Howard Nye -- Chairman, President and Chief Executive Officer

Yes, I mean, here's what I'll say. If we look at really where diesel was first quarter, expense was relatively flat on a 7.4% reduction in per gallon pricing. Now the difference was we also had 7.8% increase in usage simply due to Bluegrass. So we're just going to have to see where that goes for the rest of the year. We are not hedged on diesel. The primary hedge we have on that, as you recall over years has been relative to what we contend to do with respect to average selling price. But at least as we look at diesel in the first quarter, relatively well behaved.

As reminder, last year for the full year we used a little bit over 47 million gallons of diesel fuel and that was not having Bluegrass with us in the first quarter. Obviously liquid asphalt is up for the year. We think that actually probably works relatively well to asphalt pricing. And we've seen relatively flat natural gas pricing and that can matter to us, particularly relative to costs with respect to our magnesia specialties business. So again, we're looking at an overall input cost situation that we don't think is unattractive at all.

Rohit Seth -- SunTrust Robinson Humphrey -- Analyst

Got you. Okay. And then final question on, we talked about the base stone potentially impacting the mix, but you had really good heritage pricing in the quarter. Is the guidance inclusive of that mix headwind? So all in, good underlying pricing but potentially some mix of base stone?

Howard Nye -- Chairman, President and Chief Executive Officer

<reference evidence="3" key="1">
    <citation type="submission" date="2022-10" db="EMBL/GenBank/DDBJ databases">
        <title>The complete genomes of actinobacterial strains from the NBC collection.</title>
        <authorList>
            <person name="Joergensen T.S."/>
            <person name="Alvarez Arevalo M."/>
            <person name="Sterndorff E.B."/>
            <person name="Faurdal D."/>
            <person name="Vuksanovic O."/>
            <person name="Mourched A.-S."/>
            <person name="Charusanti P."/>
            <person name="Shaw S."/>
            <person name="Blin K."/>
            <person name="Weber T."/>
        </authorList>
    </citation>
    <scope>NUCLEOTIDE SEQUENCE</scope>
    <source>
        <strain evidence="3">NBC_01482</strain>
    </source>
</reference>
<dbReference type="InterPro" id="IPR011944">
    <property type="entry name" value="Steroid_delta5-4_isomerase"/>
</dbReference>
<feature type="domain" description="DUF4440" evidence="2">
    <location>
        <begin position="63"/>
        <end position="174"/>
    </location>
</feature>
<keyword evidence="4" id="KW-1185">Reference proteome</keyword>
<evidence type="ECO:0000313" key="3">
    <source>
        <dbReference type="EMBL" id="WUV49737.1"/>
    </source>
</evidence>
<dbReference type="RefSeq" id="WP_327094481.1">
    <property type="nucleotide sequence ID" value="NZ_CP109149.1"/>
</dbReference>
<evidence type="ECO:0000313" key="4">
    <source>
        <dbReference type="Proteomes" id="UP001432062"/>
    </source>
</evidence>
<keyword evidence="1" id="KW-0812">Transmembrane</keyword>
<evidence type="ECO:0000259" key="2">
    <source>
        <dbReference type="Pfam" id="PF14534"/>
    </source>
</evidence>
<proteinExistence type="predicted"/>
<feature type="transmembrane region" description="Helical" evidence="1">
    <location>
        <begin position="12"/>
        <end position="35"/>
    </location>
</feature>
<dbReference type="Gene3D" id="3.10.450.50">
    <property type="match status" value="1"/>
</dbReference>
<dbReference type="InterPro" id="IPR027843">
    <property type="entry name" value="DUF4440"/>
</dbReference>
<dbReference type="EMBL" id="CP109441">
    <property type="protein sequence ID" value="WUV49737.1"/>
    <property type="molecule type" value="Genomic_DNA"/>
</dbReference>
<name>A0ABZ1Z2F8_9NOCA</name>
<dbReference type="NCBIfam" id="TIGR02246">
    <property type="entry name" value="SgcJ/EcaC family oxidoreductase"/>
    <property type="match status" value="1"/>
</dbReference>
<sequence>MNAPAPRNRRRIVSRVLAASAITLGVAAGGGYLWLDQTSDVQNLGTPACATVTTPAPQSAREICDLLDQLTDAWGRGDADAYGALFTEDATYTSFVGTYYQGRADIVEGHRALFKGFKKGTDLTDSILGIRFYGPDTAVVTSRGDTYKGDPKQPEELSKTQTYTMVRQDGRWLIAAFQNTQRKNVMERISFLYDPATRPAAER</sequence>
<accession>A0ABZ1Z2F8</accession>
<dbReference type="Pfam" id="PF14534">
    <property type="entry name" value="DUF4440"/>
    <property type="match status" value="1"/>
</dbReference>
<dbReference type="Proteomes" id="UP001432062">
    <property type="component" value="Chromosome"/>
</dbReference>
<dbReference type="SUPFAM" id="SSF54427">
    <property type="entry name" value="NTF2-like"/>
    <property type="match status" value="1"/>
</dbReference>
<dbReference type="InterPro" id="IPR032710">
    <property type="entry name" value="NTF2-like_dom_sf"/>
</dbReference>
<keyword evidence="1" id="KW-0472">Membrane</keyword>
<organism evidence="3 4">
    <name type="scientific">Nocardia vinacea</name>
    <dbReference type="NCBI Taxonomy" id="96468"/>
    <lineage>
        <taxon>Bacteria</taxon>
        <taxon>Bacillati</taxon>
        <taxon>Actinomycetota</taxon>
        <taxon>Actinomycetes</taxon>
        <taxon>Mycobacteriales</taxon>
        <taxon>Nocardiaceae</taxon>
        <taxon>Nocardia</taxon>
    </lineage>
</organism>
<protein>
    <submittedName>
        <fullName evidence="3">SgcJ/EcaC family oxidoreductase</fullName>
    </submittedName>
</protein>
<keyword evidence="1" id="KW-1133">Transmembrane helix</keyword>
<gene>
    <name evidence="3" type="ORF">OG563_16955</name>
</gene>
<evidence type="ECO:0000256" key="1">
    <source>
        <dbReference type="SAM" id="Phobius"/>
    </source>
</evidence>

We do our best to look at the mix and see where we think it's going to be. We felt like because of the increased infrastructure that there would be more base activity this year. I think we probably saw a little bit more base activity earlier than we thought we would have. So we have done our best to apply in many respects what I hate to say is some art to that. So that's where we are obviously by the time we get to have here, we're going to have much better feel for it. But I think you get a sense of what the puts and takes are right now.

Rohit Seth -- SunTrust Robinson Humphrey -- Analyst

But then the base stone is not a margin headwind, it's just an optics thing, right?

Howard Nye -- Chairman, President and Chief Executive Officer

It is absolutely, positively an optics thing. That's entirely correct.

Rohit Seth -- SunTrust Robinson Humphrey -- Analyst

All right. Thank you very much.

Howard Nye -- Chairman, President and Chief Executive Officer

Thank you, Rohit.

Operator

Thank you. Our next question or comment comes from the line of Adrian Huerta from JPMorgan. Your line is open.

Adrian Huerta -- JPMorgan Chase & Co. -- Analyst

Thank you for taking my call and congrats on the results. Two questions if I may. One on M&A. If you're starting to see valuations getting more expensive for -- to acquire aggregate quarries. And my second question has to do with the Bluegrass prices, that they're really the -- we're already 15% below your prices and they seem to be at the same level. Do you see the opportunities for the coming quarters for that gap to close? Thanks.

Howard Nye -- Chairman, President and Chief Executive Officer

Adrian, good morning and welcome to the call and welcome to covering our Company. We're delighted to have you. And just a couple of things. M&A, what I would say is it completely depends. It depends on sellers' expectations, it depends on what we think can be done with the business. Do I think sellers' expectations have gone up as the industry has very modestly recovered over the last several years? Yeah, they have. But at the same time in the right markets are we able to find M&A transactions that can be incredibly value creating for our shareholders? The answer is yes.